Back in Gotham, Bullock and Gordon team up with Penguin to gain access to Loeb’s files. Gordon, against Bullocks advice, agrees to owe Cobblepot a future favor with no questions asked, along with five minutes alone with the files. They travel to a farm that Loeb owns and get into a shootout with the elderly couple that live/guard the home. It’s another weird cartoon moment as the elderly woman steps out to get dessert and comes back with a shotgun and can’t hit a thing. I take that back, she can only hit her head as she trips and falls during the fight in one of the worst bits of choreography I have seen in quite some time. She turns, trips over a chair, and comically hits her head on a desk in a movement that caused me to literally laugh out loud. Bullock and Gordon leave Penguin to guard the couple, and discover that Loeb has imprisoned his daughter, Miriam, in the attic. They question her, and discover that she likes to crush the skulls of birds that land on her windowsill and then make necklaces out of their bones. It turns out that she is the one that killed her mother, and not the commissioner, because her mother wouldn’t stop singing when Miriam wanted her to. In her anger, Miriam hit her mother with a rolling pin and killed her, and Loeb claimed she fractured her skull when she tripped and fell down the stairs. This is enough for Gordon to return to Loeb’s office, use it as leverage to demand a trial for Flass, hand over Bullock’s file of blackmail, and endorse Gordon for leadership in the GCPD.
The reason this works, is that it’s the first time that we’ve seen Gordon really compromise his morals. He has always been the boy scout that feels like he is above getting his hands dirty, but now he’s willing to make sacrifices to get what he wants. He knows that Commissioner Loeb is dirty, but Gordon fears that his replacement would be even worse, so he needs Loeb to stay on the job, where Gordon can control him. More significantly, the decisions that Gordon makes in this episode will have (hopefully) deep and powerful consequences down the road. Gordon owes Penguin a no questions asked favor, and even Bullock knows that this is not a good thing. Gordon is now the head of the GCPD union, and he thinks this is the start of real change in the department. Unfortunately, he has compromised his values, is now a dirty cop, and is in many ways, no better than those that he replaced.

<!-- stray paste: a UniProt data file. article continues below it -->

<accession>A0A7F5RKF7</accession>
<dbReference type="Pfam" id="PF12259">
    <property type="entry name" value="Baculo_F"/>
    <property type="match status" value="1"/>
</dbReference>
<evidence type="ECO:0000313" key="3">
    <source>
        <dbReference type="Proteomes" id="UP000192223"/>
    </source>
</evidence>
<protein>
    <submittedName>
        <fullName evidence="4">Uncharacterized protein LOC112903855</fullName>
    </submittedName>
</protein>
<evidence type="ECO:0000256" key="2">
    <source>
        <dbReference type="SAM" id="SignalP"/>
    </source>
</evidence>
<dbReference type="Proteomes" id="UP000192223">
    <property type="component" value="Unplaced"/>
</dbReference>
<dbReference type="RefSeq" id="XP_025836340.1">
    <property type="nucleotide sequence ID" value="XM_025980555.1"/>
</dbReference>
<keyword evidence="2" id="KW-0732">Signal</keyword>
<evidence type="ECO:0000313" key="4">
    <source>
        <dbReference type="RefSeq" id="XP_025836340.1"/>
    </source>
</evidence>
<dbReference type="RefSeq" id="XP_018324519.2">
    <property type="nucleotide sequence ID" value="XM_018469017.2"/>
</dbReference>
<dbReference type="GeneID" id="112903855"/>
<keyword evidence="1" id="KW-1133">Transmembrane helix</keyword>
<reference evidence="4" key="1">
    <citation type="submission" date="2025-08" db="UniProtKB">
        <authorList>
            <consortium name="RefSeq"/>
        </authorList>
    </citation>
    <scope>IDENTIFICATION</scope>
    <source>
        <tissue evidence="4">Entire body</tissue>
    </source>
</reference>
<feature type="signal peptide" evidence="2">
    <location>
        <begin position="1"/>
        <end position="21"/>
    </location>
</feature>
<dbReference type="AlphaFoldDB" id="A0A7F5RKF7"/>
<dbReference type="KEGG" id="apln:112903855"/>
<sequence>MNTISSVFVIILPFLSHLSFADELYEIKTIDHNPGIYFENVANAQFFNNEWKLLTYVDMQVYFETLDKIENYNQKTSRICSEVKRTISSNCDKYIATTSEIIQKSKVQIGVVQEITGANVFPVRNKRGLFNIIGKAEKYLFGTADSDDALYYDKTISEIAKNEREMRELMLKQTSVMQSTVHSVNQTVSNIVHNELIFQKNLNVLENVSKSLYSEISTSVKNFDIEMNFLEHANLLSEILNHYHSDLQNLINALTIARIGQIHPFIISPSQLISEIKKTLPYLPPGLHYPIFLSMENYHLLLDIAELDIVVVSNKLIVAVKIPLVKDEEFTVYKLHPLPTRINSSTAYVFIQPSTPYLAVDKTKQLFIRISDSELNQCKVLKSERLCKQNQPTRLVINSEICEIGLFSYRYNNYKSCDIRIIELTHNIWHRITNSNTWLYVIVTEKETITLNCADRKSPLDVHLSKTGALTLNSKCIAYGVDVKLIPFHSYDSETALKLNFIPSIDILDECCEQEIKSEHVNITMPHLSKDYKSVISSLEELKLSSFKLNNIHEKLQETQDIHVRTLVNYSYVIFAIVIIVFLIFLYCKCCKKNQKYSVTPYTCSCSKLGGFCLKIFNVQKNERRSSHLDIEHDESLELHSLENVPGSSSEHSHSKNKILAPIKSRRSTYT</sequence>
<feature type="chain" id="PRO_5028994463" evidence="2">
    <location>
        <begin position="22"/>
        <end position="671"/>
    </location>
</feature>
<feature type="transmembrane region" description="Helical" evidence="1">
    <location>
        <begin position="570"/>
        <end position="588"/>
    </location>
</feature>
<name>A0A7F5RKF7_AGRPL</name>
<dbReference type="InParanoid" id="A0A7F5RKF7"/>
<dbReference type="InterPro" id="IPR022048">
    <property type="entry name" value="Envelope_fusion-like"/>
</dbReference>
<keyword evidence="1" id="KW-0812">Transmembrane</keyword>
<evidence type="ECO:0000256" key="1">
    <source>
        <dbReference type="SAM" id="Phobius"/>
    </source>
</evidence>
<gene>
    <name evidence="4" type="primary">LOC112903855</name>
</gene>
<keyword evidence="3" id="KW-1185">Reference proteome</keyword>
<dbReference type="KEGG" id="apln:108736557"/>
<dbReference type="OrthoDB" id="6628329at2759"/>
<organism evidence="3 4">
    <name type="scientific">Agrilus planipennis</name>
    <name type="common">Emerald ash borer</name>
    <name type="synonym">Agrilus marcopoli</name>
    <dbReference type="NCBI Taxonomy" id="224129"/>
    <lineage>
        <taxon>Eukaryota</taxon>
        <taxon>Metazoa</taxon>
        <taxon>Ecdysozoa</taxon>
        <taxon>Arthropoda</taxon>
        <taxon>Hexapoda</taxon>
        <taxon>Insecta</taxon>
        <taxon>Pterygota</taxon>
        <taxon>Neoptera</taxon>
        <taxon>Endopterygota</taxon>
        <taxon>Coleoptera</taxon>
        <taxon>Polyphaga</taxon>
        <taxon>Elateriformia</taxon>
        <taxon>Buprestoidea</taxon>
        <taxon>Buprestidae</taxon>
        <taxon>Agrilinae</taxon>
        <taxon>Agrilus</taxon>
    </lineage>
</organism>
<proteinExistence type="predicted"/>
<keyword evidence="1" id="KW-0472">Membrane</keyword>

This episode was one of the more focused of the season, and did a good job in exploring Gotham and what makes it such a unique and interesting setting. It didn’t do much plot-wise, as it was more of an epilogue to events we thought had already been resolved, but we get a better look at the inner workings of the GCPD, and explore how far Gordon is willing to go to clean the corruption from Gotham’s soul. It wasn’t the best, but it was a pleasant way to spend 45 minutes, and I didn’t feel cheated afterwards. It’s not a ringing endorsement, but it’s a step in the right direction. Gotham takes a few weeks off and returns in April to air the last four episodes of season one.
““I have a soft spot for old ladies”
“Just a slight puncture; leaked a bit.”